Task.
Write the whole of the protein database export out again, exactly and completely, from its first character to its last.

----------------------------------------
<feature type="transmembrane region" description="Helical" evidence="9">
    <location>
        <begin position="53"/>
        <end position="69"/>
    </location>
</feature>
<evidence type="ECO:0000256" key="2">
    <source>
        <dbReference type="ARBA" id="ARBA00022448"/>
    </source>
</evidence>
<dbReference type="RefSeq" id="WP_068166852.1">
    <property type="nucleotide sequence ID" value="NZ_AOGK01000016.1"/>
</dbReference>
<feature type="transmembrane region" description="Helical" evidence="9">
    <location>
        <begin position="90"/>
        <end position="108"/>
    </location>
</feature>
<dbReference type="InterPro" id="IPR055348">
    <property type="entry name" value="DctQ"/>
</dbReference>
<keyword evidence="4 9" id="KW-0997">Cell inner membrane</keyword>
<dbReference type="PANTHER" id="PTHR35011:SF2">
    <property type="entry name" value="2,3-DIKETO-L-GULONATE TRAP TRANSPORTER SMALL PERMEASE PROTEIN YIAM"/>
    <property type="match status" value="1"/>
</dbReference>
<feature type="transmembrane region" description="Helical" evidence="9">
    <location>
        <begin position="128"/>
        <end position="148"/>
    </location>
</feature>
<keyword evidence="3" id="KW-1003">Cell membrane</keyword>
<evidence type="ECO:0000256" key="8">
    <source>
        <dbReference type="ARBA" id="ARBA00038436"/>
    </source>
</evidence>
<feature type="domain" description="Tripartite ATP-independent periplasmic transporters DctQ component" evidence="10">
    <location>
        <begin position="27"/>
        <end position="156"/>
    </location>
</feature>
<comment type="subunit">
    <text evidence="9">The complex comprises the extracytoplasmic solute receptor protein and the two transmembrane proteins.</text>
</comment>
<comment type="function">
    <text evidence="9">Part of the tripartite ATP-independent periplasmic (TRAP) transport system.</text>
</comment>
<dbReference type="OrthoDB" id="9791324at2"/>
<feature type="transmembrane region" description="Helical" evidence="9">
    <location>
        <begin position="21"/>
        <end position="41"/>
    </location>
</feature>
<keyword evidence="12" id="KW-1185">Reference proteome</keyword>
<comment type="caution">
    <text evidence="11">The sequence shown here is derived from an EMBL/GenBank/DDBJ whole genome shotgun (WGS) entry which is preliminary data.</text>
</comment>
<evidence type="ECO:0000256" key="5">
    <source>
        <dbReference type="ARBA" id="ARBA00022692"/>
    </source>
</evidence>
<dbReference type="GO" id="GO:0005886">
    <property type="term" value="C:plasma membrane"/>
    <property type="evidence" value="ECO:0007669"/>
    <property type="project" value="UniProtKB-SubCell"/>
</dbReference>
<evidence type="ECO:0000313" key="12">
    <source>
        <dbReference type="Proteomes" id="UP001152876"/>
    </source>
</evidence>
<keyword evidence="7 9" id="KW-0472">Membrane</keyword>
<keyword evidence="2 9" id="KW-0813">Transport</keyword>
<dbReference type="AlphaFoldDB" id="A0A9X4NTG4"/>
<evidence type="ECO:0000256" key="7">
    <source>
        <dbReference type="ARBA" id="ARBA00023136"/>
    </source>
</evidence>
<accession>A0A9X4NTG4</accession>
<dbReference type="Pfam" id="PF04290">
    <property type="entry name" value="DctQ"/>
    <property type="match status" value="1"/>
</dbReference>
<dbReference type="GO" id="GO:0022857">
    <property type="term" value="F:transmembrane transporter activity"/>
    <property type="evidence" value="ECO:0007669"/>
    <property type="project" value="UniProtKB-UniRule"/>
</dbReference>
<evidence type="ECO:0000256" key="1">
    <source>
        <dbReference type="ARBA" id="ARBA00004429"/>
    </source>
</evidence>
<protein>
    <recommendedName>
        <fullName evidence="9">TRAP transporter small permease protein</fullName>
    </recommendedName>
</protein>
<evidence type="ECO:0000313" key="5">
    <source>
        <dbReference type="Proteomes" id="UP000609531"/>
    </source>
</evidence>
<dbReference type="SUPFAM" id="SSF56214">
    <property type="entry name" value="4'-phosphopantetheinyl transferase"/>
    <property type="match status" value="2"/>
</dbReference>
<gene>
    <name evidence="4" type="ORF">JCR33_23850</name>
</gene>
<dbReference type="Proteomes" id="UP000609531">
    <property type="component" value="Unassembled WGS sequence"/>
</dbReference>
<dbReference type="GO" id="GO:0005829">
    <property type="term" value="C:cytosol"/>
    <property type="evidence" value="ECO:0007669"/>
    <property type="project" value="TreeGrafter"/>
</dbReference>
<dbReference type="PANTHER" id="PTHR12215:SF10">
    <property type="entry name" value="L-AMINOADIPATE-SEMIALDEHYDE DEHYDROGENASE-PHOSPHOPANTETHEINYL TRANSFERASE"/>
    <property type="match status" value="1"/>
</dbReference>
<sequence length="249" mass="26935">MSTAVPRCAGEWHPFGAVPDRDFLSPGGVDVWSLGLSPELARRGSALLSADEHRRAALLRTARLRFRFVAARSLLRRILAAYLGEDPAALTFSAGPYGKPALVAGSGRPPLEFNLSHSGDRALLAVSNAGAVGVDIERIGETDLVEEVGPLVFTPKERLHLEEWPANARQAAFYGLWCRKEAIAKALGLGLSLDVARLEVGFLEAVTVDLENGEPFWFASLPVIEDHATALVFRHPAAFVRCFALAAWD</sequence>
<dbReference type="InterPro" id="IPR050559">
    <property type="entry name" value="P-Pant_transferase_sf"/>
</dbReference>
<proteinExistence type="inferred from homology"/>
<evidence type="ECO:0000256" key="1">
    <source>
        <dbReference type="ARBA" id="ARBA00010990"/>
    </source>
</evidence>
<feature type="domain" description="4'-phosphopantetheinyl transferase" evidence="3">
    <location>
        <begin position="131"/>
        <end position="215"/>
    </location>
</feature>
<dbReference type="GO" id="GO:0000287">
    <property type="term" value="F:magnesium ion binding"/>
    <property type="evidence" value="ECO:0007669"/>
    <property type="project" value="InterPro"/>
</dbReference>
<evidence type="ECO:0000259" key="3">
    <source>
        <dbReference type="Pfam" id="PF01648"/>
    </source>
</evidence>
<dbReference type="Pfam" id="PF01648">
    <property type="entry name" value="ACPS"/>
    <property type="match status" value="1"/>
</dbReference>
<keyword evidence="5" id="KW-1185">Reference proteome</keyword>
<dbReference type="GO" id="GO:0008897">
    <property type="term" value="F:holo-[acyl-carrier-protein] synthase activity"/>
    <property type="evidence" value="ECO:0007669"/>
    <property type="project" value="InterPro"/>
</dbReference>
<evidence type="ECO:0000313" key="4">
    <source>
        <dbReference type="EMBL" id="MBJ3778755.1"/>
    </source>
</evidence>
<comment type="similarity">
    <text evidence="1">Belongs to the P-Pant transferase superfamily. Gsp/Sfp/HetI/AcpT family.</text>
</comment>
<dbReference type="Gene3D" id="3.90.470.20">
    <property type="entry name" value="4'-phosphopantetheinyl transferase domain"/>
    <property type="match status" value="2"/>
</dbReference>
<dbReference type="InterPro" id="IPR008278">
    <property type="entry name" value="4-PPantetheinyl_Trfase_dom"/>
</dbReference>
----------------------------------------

<feature type="transmembrane region" description="Helical" evidence="9">
    <location>
        <begin position="53"/>
        <end position="69"/>
    </location>
</feature>
<evidence type="ECO:0000256" key="2">
    <source>
        <dbReference type="ARBA" id="ARBA00022448"/>
    </source>
</evidence>
<dbReference type="RefSeq" id="WP_068166852.1">
    <property type="nucleotide sequence ID" value="NZ_AOGK01000016.1"/>
</dbReference>
<feature type="transmembrane region" description="Helical" evidence="9">
    <location>
        <begin position="90"/>
        <end position="108"/>
    </location>
</feature>
<dbReference type="InterPro" id="IPR055348">
    <property type="entry name" value="DctQ"/>
</dbReference>
<keyword evidence="4 9" id="KW-0997">Cell inner membrane</keyword>
<dbReference type="PANTHER" id="PTHR35011:SF2">
    <property type="entry name" value="2,3-DIKETO-L-GULONATE TRAP TRANSPORTER SMALL PERMEASE PROTEIN YIAM"/>
    <property type="match status" value="1"/>
</dbReference>
<feature type="transmembrane region" description="Helical" evidence="9">
    <location>
        <begin position="128"/>
        <end position="148"/>
    </location>
</feature>
<keyword evidence="3" id="KW-1003">Cell membrane</keyword>
<evidence type="ECO:0000256" key="8">
    <source>
        <dbReference type="ARBA" id="ARBA00038436"/>
    </source>
</evidence>
<feature type="domain" description="Tripartite ATP-independent periplasmic transporters DctQ component" evidence="10">
    <location>
        <begin position="27"/>
        <end position="156"/>
    </location>
</feature>
<comment type="subunit">
    <text evidence="9">The complex comprises the extracytoplasmic solute receptor protein and the two transmembrane proteins.</text>
</comment>
<comment type="function">
    <text evidence="9">Part of the tripartite ATP-independent periplasmic (TRAP) transport system.</text>
</comment>
<dbReference type="OrthoDB" id="9791324at2"/>
<feature type="transmembrane region" description="Helical" evidence="9">
    <location>
        <begin position="21"/>
        <end position="41"/>
    </location>
</feature>
<keyword evidence="12" id="KW-1185">Reference proteome</keyword>
<comment type="caution">
    <text evidence="11">The sequence shown here is derived from an EMBL/GenBank/DDBJ whole genome shotgun (WGS) entry which is preliminary data.</text>
</comment>
<evidence type="ECO:0000256" key="5">
    <source>
        <dbReference type="ARBA" id="ARBA00022692"/>
    </source>
</evidence>
<dbReference type="GO" id="GO:0005886">
    <property type="term" value="C:plasma membrane"/>
    <property type="evidence" value="ECO:0007669"/>
    <property type="project" value="UniProtKB-SubCell"/>
</dbReference>
<evidence type="ECO:0000313" key="12">
    <source>
        <dbReference type="Proteomes" id="UP001152876"/>
    </source>
</evidence>
<keyword evidence="7 9" id="KW-0472">Membrane</keyword>
<keyword evidence="2 9" id="KW-0813">Transport</keyword>
<dbReference type="AlphaFoldDB" id="A0A9X4NTG4"/>
<evidence type="ECO:0000256" key="7">
    <source>
        <dbReference type="ARBA" id="ARBA00023136"/>
    </source>
</evidence>
<accession>A0A9X4NTG4</accession>
<dbReference type="Pfam" id="PF04290">
    <property type="entry name" value="DctQ"/>
    <property type="match status" value="1"/>
</dbReference>
<dbReference type="GO" id="GO:0022857">
    <property type="term" value="F:transmembrane transporter activity"/>
    <property type="evidence" value="ECO:0007669"/>
    <property type="project" value="UniProtKB-UniRule"/>
</dbReference>
<evidence type="ECO:0000256" key="1">
    <source>
        <dbReference type="ARBA" id="ARBA00004429"/>
    </source>
</evidence>
<protein>
    <recommendedName>
        <fullName evidence="9">TRAP transporter small permease protein</fullName>
    </recommendedName>
</protein>
<evidence type="ECO:0000313" key="5">
    <source>
        <dbReference type="Proteomes" id="UP000609531"/>
    </source>
</evidence>
<dbReference type="SUPFAM" id="SSF56214">
    <property type="entry name" value="4'-phosphopantetheinyl transferase"/>
    <property type="match status" value="2"/>
</dbReference>
<gene>
    <name evidence="4" type="ORF">JCR33_23850</name>
</gene>
<dbReference type="Proteomes" id="UP000609531">
    <property type="component" value="Unassembled WGS sequence"/>
</dbReference>
<dbReference type="GO" id="GO:0005829">
    <property type="term" value="C:cytosol"/>
    <property type="evidence" value="ECO:0007669"/>
    <property type="project" value="TreeGrafter"/>
</dbReference>
<dbReference type="PANTHER" id="PTHR12215:SF10">
    <property type="entry name" value="L-AMINOADIPATE-SEMIALDEHYDE DEHYDROGENASE-PHOSPHOPANTETHEINYL TRANSFERASE"/>
    <property type="match status" value="1"/>
</dbReference>
<sequence length="249" mass="26935">MSTAVPRCAGEWHPFGAVPDRDFLSPGGVDVWSLGLSPELARRGSALLSADEHRRAALLRTARLRFRFVAARSLLRRILAAYLGEDPAALTFSAGPYGKPALVAGSGRPPLEFNLSHSGDRALLAVSNAGAVGVDIERIGETDLVEEVGPLVFTPKERLHLEEWPANARQAAFYGLWCRKEAIAKALGLGLSLDVARLEVGFLEAVTVDLENGEPFWFASLPVIEDHATALVFRHPAAFVRCFALAAWD</sequence>
<dbReference type="InterPro" id="IPR050559">
    <property type="entry name" value="P-Pant_transferase_sf"/>
</dbReference>
<proteinExistence type="inferred from homology"/>
<evidence type="ECO:0000256" key="1">
    <source>
        <dbReference type="ARBA" id="ARBA00010990"/>
    </source>
</evidence>
<feature type="domain" description="4'-phosphopantetheinyl transferase" evidence="3">
    <location>
        <begin position="131"/>
        <end position="215"/>
    </location>
</feature>
<dbReference type="GO" id="GO:0000287">
    <property type="term" value="F:magnesium ion binding"/>
    <property type="evidence" value="ECO:0007669"/>
    <property type="project" value="InterPro"/>
</dbReference>
<evidence type="ECO:0000259" key="3">
    <source>
        <dbReference type="Pfam" id="PF01648"/>
    </source>
</evidence>
<dbReference type="Pfam" id="PF01648">
    <property type="entry name" value="ACPS"/>
    <property type="match status" value="1"/>
</dbReference>
<keyword evidence="5" id="KW-1185">Reference proteome</keyword>
<dbReference type="GO" id="GO:0008897">
    <property type="term" value="F:holo-[acyl-carrier-protein] synthase activity"/>
    <property type="evidence" value="ECO:0007669"/>
    <property type="project" value="InterPro"/>
</dbReference>
<evidence type="ECO:0000313" key="4">
    <source>
        <dbReference type="EMBL" id="MBJ3778755.1"/>
    </source>
</evidence>
<comment type="similarity">
    <text evidence="1">Belongs to the P-Pant transferase superfamily. Gsp/Sfp/HetI/AcpT family.</text>
</comment>
<dbReference type="Gene3D" id="3.90.470.20">
    <property type="entry name" value="4'-phosphopantetheinyl transferase domain"/>
    <property type="match status" value="2"/>
</dbReference>
<dbReference type="InterPro" id="IPR008278">
    <property type="entry name" value="4-PPantetheinyl_Trfase_dom"/>
</dbReference>